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2010 Florida Citrus Pest Management Guide: Blight

R.H. Brlansky, K.S. Derrick, P.D. Roberts and L.W. Timmer2

Citrus blight is a wilt and decline disease of citrus whose cause has not been determined. The first symptoms are usually a mild wilt and grayish cast to the foliage, often accompanied by zinc deficiency symptoms. Trees rapidly decline with extensive twig dieback, off-season flowering, and small fruit. Blight trees reach a stage of chronic decline, but seldom die. The disease affects only bearing trees and usually first appears when the grove is 6-8 years old. The first affected trees in a grove are usually randomly distributed, but groups of blighted trees may eventually occur, either as clusters or down the row. The disease has been transmitted by root grafts, but not by limb grafts or with budwood. The means of spread, other than by root grafts, is not known.

Tree declining due to citrus blight.

Blight symptoms can be confused with other decline diseases and accurate diagnosis is important in order to follow proper practices. Citrus blight is characterized by: 1) high Zn content in trunk bark and wood, 2) presence of amorphous plugs in the xylem, 3) failure to absorb water injected into the trunk, and 4) presence of blight-associated proteins in roots and leaves. The best procedure for diagnosis of individual trees in the field is to test water uptake into the trunk using a battery-powered drill and a plastic syringe without a needle. Healthy trees or trees declining from Phytophthora root rot, nematodes, water damage, or tristeza will usually take up about 10 ml of water in 30 sec. Trees affected by citrus blight take up no water regardless of the amount of pressure applied. A serological test is available which is accurate and, with proper equipment, many samples can be processed in a short time. For confirmation of blight using the serological test, small numbers of samples of mature leaves may be collected and sent to the diagnostic lab at SWFREC, Immokalee.

All scion varieties of citrus, as well as ungrafted seedlings, may be affected by citrus blight. Trees on all rootstocks are susceptible, but significant differences between stocks exist. The rootstocks that are the most severely affected by blight are rough lemon, Rangpur lime, trifoliate orange, Carrizo citrange, and some others. Those most tolerant to blight are sweet orange, sour orange, and Cleopatra mandarin. Swingle citrumelo was listed as tolerant; however, there appears to be an increase in blight incidence on that rootstock. Sweet orange and sour orange are not recommended because of problems with Phytophthora root rot and tristeza, respectively.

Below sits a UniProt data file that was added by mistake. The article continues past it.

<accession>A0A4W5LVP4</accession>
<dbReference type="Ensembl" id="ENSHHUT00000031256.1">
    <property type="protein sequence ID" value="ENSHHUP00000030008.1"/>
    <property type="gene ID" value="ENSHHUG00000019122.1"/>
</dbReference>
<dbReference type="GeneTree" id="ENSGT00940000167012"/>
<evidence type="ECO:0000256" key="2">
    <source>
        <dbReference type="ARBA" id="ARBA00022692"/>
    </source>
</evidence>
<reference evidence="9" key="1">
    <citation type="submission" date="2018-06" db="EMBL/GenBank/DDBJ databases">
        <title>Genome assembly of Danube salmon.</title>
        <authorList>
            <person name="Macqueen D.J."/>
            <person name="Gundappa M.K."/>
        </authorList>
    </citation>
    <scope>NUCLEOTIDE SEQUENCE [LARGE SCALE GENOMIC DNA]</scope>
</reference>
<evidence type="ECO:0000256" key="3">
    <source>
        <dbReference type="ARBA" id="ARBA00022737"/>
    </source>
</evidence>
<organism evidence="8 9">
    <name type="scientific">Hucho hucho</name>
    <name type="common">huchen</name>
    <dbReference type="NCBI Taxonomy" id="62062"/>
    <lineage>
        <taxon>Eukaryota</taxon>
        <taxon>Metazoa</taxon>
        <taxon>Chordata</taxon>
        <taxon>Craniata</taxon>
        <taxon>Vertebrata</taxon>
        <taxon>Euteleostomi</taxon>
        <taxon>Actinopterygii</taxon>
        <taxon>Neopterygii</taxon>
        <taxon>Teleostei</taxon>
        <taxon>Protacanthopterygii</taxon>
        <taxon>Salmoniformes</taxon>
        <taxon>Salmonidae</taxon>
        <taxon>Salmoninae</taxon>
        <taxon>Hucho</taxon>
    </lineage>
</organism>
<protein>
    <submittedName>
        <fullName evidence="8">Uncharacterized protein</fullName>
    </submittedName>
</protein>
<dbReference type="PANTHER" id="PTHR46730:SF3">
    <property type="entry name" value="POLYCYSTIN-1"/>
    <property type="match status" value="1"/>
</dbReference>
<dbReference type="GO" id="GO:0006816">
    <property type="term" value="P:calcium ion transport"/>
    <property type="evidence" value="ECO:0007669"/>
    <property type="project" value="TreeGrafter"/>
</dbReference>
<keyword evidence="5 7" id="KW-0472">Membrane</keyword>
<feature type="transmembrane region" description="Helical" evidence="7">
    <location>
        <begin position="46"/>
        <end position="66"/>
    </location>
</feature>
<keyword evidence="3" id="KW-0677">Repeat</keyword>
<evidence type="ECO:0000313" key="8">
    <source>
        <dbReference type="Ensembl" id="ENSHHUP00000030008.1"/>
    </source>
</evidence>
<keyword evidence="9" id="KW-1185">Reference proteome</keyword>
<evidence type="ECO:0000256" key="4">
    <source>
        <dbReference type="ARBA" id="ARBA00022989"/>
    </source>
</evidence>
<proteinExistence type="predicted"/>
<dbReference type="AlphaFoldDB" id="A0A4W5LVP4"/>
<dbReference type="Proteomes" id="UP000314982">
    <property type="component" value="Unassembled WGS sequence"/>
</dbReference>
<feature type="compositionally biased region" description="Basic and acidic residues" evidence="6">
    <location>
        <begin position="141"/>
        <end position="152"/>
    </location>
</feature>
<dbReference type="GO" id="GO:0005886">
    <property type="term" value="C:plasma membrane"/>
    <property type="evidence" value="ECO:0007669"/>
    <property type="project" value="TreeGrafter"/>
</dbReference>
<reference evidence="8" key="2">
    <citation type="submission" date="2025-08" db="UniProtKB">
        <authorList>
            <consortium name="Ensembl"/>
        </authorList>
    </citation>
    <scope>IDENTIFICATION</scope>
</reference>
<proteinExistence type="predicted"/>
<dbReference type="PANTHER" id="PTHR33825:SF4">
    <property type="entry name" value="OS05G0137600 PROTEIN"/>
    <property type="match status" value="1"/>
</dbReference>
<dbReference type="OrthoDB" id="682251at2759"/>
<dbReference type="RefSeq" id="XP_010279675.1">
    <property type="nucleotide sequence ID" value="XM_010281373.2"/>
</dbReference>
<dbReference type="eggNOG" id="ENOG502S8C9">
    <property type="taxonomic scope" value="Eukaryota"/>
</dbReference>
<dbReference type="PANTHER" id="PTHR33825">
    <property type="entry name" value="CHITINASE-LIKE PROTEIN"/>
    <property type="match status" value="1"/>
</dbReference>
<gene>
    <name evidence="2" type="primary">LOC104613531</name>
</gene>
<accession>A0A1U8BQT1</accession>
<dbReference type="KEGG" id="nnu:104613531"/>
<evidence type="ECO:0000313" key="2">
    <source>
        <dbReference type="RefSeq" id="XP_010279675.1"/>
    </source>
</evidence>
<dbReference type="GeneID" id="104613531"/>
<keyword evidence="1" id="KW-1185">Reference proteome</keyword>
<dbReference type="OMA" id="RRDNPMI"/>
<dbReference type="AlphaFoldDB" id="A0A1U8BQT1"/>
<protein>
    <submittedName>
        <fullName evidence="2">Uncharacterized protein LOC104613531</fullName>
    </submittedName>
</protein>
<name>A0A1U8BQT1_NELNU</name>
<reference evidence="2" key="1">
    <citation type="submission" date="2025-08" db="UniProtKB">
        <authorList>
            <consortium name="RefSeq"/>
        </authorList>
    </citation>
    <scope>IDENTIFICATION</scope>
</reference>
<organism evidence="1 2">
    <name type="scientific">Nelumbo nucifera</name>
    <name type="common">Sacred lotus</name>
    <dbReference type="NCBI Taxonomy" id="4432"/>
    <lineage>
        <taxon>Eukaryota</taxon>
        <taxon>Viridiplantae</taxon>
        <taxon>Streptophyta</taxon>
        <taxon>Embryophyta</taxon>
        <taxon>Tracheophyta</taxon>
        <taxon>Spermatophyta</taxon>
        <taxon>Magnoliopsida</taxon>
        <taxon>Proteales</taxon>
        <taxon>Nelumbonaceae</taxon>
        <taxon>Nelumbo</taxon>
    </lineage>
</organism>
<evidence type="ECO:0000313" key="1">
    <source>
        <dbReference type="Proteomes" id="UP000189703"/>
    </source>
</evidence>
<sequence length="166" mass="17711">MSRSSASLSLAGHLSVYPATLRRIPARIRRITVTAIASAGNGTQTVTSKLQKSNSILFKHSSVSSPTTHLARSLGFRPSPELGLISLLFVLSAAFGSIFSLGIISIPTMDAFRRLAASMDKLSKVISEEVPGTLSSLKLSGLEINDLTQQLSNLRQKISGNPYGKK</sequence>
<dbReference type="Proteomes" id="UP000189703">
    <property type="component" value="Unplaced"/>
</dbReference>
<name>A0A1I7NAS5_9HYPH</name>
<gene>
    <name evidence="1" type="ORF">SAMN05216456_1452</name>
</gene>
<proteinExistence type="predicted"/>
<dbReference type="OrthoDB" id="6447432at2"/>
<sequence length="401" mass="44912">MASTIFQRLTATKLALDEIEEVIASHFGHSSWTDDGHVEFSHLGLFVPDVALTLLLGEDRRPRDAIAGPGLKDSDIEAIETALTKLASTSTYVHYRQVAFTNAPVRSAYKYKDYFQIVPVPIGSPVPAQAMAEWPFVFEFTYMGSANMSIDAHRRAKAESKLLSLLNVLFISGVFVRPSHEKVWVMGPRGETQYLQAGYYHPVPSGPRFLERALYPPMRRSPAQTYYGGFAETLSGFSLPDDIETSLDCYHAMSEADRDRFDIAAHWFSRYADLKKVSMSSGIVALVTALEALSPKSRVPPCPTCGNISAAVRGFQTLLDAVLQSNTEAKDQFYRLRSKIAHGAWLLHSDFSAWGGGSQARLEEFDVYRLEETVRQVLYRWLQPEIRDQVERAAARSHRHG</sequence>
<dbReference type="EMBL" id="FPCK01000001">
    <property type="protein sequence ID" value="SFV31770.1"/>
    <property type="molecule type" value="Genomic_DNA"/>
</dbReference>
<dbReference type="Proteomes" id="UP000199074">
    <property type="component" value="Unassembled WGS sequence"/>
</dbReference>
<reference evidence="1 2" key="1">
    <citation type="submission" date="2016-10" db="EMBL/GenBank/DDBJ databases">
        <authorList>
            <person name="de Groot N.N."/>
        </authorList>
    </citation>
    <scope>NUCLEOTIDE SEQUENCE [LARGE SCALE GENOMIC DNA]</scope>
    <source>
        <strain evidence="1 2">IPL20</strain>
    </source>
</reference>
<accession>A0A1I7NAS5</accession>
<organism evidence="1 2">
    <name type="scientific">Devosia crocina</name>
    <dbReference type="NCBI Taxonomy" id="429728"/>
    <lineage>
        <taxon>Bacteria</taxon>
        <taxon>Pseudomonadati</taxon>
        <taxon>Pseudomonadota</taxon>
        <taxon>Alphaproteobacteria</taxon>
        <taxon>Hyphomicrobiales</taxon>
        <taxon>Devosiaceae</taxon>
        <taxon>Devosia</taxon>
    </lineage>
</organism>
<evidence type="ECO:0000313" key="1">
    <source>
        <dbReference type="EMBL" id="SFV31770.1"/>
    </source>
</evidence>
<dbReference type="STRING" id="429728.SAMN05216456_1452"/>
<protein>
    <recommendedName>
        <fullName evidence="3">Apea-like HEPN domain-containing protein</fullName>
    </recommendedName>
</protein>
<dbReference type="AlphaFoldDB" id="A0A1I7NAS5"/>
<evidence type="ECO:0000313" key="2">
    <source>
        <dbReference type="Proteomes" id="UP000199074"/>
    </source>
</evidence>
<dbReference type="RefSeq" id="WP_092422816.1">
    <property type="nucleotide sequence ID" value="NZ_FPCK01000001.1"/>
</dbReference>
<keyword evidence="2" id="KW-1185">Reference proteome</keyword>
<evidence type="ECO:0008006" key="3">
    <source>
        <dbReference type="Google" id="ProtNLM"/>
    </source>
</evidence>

Recommended Practices

There is no known cure for citrus blight. Once trees begin to decline, they never recover. Severe pruning of blighted trees will result in temporary vegetative recovery, but trees decline again once they come back into production. The only procedures recommended are:

  1. Remove trees promptly once yield of affected trees has declined to uneconomic levels.

  2. Plant or replace trees with trees on rootstocks such as Cleopatra mandarin or Swingle citrumelo that do not develop blight at an early age.

  3. Plant trees on vigorous, productive rootstocks such as Carrizo citrange or rough lemon which develop blight at an early age and replace trees that decline as soon as they become unproductive. Production can be maintained at relatively high levels in spite of blight with these stocks.


This document is PP-180, one of a series of the Plant Pathology Department, Florida Cooperative Extension Service, Institute of Food and Agricultural Sciences, University of Florida. Date printed: September 1999. Date revised: November 2009. This publication is included in SP-43, 2010 Florida Citrus Pest Management Guide. For a copy of this guide, request information on its purchase at your county extension office. Please visit the EDIS Web site at

R.H. Brlansky, professor, K.S. Derrick, professor emeritus, Plant Pathology Department, Citrus REC, Lake Alfred, Florida; P.D. Roberts, associate professor, Plant Pathology Department, Southwest Florida REC, Immokalee, Florida; L.W. Timmer, professor emeritus, Plant Pathology Department, Citrus REC, Lake Alfred, Florida; Cooperative Extension Service, Institute of Food and Agricultural Sciences, University of Florida, Gainesville, FL 32611.

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  • Full credit is given to the UF/IFAS for the information on this page. For the publication, its source, and date of the informations publication please see footnotes above.
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